The benefits for online learning during COVID-19 and the use of online platforms, mobile devices, and chats has allowed teachers and schools to stay in contact with children and continue instruction and learning. This contact is helping preserve learning and student well-being. Teachers who are able to connect with students virtually may also provide emotional support, inquire about their student’s safety, and, when possible, refer services to families and children in need. By staying connected via mobile applications or learning platforms, teachers keep education front and center. Multiple investigations focused on families in adversity have shown that when children are out of school for extended periods, their risk of not returning to school increases. Staying connected can help families prioritize learning despite school closures. 4 

Risks to Children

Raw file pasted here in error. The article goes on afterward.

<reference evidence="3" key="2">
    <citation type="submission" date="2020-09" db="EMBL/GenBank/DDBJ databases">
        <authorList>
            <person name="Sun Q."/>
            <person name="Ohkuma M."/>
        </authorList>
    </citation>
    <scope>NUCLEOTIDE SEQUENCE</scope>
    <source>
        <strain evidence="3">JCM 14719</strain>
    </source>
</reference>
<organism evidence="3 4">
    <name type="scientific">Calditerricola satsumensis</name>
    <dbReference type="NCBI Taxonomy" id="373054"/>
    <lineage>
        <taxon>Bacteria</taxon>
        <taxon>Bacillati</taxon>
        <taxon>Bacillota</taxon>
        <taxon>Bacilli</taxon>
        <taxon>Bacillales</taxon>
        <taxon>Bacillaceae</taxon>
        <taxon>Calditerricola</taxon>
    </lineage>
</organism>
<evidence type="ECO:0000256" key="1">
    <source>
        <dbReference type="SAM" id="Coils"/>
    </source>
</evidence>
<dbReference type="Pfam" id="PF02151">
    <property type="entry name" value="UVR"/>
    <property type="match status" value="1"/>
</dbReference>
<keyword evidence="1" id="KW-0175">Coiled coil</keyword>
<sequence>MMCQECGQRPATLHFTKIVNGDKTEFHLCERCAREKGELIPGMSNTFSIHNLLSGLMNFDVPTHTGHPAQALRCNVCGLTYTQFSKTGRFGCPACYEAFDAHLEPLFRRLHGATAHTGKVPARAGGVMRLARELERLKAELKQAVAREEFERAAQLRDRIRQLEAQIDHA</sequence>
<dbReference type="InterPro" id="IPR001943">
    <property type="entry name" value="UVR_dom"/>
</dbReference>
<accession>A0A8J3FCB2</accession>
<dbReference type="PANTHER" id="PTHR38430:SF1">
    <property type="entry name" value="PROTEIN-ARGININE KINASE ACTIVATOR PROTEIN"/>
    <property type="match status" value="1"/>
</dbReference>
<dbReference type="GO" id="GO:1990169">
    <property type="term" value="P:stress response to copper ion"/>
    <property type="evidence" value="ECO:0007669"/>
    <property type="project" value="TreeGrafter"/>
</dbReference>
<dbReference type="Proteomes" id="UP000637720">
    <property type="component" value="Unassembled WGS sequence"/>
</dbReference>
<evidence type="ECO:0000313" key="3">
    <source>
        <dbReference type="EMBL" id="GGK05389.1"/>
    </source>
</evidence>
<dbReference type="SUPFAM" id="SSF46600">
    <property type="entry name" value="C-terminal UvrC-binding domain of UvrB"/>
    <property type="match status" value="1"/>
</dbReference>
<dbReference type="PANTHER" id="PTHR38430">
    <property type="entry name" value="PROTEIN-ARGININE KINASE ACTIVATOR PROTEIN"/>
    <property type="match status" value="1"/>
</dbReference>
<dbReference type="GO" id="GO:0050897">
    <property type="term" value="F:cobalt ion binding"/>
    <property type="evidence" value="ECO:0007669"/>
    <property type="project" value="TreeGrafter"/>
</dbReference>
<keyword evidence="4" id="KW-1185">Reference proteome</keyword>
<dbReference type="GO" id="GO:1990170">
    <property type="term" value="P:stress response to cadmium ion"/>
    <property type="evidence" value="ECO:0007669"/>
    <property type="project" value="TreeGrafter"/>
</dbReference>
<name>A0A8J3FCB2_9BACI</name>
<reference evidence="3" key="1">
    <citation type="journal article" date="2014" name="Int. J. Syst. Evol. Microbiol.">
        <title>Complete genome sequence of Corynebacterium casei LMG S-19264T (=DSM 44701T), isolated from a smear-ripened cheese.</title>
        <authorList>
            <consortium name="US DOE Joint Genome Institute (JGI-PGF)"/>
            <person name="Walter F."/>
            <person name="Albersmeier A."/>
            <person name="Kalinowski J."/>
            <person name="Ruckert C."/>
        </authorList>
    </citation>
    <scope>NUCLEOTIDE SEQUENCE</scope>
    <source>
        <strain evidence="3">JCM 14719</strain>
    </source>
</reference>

However, teachers and families also need to be aware of potential dangers associated with digital platforms, content, and messaging services. Sustainable Development Goal (SDG) 16.2 seeks to reduce violence against children. To achieve SDG 16.2, illegal online activities targeting children must be eliminated. While this requires coordinated effort to achieve, in the short term, organizations, school systems and ministries of education must raise awareness and offer strategies to increase child safety online. Some potential risks posed to children online may include:

  • Inappropriate relationships: Children are at increased risk of sexual “grooming,” sexual violence or exploitation. Groups have also targeted children for radicalization and participation in extremist groups. As this emergency has opened the door to new channels of communication between teachers and students, policies need to be established to help teachers set up and manage personal or group communications and parents should always manage who is in communication with their child.